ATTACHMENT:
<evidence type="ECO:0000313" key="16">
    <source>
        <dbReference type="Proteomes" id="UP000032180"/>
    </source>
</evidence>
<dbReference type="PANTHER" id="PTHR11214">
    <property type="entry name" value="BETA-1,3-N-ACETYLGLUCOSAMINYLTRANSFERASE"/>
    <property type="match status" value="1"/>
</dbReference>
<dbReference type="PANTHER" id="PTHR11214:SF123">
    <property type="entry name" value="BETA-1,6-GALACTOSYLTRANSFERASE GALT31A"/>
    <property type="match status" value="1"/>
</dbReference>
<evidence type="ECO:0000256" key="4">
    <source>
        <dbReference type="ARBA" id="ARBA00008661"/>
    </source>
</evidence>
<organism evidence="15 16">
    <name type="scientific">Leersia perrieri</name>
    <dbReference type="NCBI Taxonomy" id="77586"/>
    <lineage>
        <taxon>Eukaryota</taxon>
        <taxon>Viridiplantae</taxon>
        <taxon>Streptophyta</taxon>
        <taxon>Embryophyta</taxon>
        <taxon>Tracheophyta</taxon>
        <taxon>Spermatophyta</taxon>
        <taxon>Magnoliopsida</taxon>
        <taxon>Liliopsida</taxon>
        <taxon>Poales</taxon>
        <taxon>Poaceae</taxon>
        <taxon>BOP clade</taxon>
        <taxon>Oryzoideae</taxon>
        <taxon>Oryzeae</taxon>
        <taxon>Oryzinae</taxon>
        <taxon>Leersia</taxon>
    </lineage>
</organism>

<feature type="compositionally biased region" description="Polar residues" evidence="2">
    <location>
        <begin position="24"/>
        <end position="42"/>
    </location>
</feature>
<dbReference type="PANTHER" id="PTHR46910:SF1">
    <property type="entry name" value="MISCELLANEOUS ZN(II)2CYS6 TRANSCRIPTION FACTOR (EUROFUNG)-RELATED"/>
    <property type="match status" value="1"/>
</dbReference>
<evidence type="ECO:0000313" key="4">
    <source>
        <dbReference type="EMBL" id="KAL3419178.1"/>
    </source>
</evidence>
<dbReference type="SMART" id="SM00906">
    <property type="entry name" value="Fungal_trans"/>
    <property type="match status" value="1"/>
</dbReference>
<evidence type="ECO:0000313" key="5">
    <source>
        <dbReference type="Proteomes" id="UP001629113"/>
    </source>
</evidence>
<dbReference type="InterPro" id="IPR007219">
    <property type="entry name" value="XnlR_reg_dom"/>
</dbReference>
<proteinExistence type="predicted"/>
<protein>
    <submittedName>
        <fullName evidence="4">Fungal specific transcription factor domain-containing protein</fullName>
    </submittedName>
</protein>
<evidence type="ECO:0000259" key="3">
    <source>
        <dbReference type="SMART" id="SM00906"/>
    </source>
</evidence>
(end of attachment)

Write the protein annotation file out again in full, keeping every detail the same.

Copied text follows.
<evidence type="ECO:0000313" key="16">
    <source>
        <dbReference type="Proteomes" id="UP000032180"/>
    </source>
</evidence>
<dbReference type="PANTHER" id="PTHR11214">
    <property type="entry name" value="BETA-1,3-N-ACETYLGLUCOSAMINYLTRANSFERASE"/>
    <property type="match status" value="1"/>
</dbReference>
<dbReference type="PANTHER" id="PTHR11214:SF123">
    <property type="entry name" value="BETA-1,6-GALACTOSYLTRANSFERASE GALT31A"/>
    <property type="match status" value="1"/>
</dbReference>
<evidence type="ECO:0000256" key="4">
    <source>
        <dbReference type="ARBA" id="ARBA00008661"/>
    </source>
</evidence>
<organism evidence="15 16">
    <name type="scientific">Leersia perrieri</name>
    <dbReference type="NCBI Taxonomy" id="77586"/>
    <lineage>
        <taxon>Eukaryota</taxon>
        <taxon>Viridiplantae</taxon>
        <taxon>Streptophyta</taxon>
        <taxon>Embryophyta</taxon>
        <taxon>Tracheophyta</taxon>
        <taxon>Spermatophyta</taxon>
        <taxon>Magnoliopsida</taxon>
        <taxon>Liliopsida</taxon>
        <taxon>Poales</taxon>
        <taxon>Poaceae</taxon>
        <taxon>BOP clade</taxon>
        <taxon>Oryzoideae</taxon>
        <taxon>Oryzeae</taxon>
        <taxon>Oryzinae</taxon>
        <taxon>Leersia</taxon>
    </lineage>
</organism>

<feature type="compositionally biased region" description="Polar residues" evidence="2">
    <location>
        <begin position="24"/>
        <end position="42"/>
    </location>
</feature>
<dbReference type="PANTHER" id="PTHR46910:SF1">
    <property type="entry name" value="MISCELLANEOUS ZN(II)2CYS6 TRANSCRIPTION FACTOR (EUROFUNG)-RELATED"/>
    <property type="match status" value="1"/>
</dbReference>
<evidence type="ECO:0000313" key="4">
    <source>
        <dbReference type="EMBL" id="KAL3419178.1"/>
    </source>
</evidence>
<dbReference type="SMART" id="SM00906">
    <property type="entry name" value="Fungal_trans"/>
    <property type="match status" value="1"/>
</dbReference>
<evidence type="ECO:0000313" key="5">
    <source>
        <dbReference type="Proteomes" id="UP001629113"/>
    </source>
</evidence>
<dbReference type="InterPro" id="IPR007219">
    <property type="entry name" value="XnlR_reg_dom"/>
</dbReference>
<proteinExistence type="predicted"/>
<protein>
    <submittedName>
        <fullName evidence="4">Fungal specific transcription factor domain-containing protein</fullName>
    </submittedName>
</protein>
<evidence type="ECO:0000259" key="3">
    <source>
        <dbReference type="SMART" id="SM00906"/>
    </source>
</evidence>